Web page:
It’s the only green oasis in Cork city centre.
Now Cork’s Bishop Lucey Park is set to undergo a complete transformation for a new era, with Cork City Council and The Royal Institute of Architects launching an international architectural and landscape design competition to find the perfect plan.
According to the competition’s vision statement, the project “seeks to increase the functionality and use of Bishop Lucey Park as the main soft space on the city centre island”.
“It [the park] serves the people working within the city, and an increasing number of tourists, as well as the development of the adjacent multi-use site on the former Beamish & Crawford Site,” reads the Council statement.
Among the objectives designers are being asked to consider, the Council say the park, which sits between South Main Street and the Grand Parades, should have “something to offer for all ages” and a design that ‘opens up’ the park to the city.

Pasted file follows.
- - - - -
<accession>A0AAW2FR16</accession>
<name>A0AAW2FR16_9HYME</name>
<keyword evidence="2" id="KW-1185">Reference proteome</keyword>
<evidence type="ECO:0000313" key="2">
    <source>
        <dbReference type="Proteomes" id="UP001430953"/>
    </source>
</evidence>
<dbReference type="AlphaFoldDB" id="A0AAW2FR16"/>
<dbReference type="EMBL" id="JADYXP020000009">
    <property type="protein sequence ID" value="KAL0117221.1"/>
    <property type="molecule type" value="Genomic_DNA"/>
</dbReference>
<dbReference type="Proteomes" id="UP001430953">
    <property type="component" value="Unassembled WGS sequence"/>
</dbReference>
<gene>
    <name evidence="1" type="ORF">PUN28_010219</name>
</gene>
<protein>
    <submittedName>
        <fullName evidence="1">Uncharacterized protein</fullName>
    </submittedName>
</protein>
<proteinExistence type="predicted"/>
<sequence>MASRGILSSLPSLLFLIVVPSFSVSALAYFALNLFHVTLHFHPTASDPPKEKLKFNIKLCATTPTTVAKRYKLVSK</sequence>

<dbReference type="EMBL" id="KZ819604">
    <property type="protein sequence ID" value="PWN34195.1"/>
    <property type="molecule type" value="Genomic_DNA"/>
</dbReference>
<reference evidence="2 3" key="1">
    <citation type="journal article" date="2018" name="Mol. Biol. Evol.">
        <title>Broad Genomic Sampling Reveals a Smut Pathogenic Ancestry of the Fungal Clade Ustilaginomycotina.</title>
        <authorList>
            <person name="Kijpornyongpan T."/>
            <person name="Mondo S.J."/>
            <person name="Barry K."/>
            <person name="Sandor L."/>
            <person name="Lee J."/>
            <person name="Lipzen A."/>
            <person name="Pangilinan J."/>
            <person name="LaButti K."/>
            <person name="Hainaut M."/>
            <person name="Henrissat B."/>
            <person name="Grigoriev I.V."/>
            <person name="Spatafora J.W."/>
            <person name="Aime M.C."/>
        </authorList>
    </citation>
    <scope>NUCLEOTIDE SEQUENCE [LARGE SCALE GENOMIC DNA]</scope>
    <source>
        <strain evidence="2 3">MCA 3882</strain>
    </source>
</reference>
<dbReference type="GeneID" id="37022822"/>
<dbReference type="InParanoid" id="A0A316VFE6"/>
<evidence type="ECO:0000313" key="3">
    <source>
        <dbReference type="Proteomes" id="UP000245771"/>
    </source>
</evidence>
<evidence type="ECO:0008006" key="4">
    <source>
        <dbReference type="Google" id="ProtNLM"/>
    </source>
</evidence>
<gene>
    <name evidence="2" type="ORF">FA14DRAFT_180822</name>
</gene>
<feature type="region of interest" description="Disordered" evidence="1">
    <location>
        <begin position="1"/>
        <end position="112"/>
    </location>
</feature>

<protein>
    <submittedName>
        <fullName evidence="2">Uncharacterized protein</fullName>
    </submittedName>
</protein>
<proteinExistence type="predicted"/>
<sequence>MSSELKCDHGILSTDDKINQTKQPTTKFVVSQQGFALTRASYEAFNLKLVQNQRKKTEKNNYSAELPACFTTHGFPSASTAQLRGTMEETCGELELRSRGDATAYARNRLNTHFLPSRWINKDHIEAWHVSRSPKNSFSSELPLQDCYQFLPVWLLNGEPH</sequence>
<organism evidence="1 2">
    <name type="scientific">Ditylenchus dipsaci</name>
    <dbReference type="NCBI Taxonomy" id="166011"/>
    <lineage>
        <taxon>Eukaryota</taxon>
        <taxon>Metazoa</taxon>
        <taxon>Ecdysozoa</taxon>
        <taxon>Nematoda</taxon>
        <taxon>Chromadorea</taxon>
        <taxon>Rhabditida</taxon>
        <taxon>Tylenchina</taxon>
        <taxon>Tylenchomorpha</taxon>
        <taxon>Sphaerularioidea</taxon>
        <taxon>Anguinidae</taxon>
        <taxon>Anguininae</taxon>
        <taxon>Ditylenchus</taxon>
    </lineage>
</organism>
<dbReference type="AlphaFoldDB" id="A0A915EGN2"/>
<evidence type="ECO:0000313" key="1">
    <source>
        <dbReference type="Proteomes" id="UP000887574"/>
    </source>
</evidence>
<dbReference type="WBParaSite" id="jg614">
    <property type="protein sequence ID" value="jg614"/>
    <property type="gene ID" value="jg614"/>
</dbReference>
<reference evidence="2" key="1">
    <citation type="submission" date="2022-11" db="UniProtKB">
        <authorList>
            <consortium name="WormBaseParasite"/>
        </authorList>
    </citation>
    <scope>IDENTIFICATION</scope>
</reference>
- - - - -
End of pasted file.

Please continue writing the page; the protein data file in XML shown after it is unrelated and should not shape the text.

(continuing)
‘A liveable city’
They also reminded designers of the park’s role as a central soft space in the city centre and of the Medieval nature of the site, requiring that all designs submitted should emphasise the existing town walls.
Entry is open to any architect-led team from around the world. A first prize of €15,000 has been offered for the winning design, along with an opportunity to develop the scheme to completion. Second prize is €10,000 and third prize is €5,000.
The redevelopment of Bishop Lucey Park is a key part of Cork City Council’s City Centre Strategy and integral to improving the quality of amenities in a city that is projected to grow to 300,000 in the next 20 years – with an increasing number of young families expected to live in the city centre.
“There will be great public interest in Cork to see how this competition could transform this public space in the heart of the city.” said Lord Mayor, Cllr John Sheehan.
“It’s another project that will ensure Cork becomes a more liveable city for young and old”.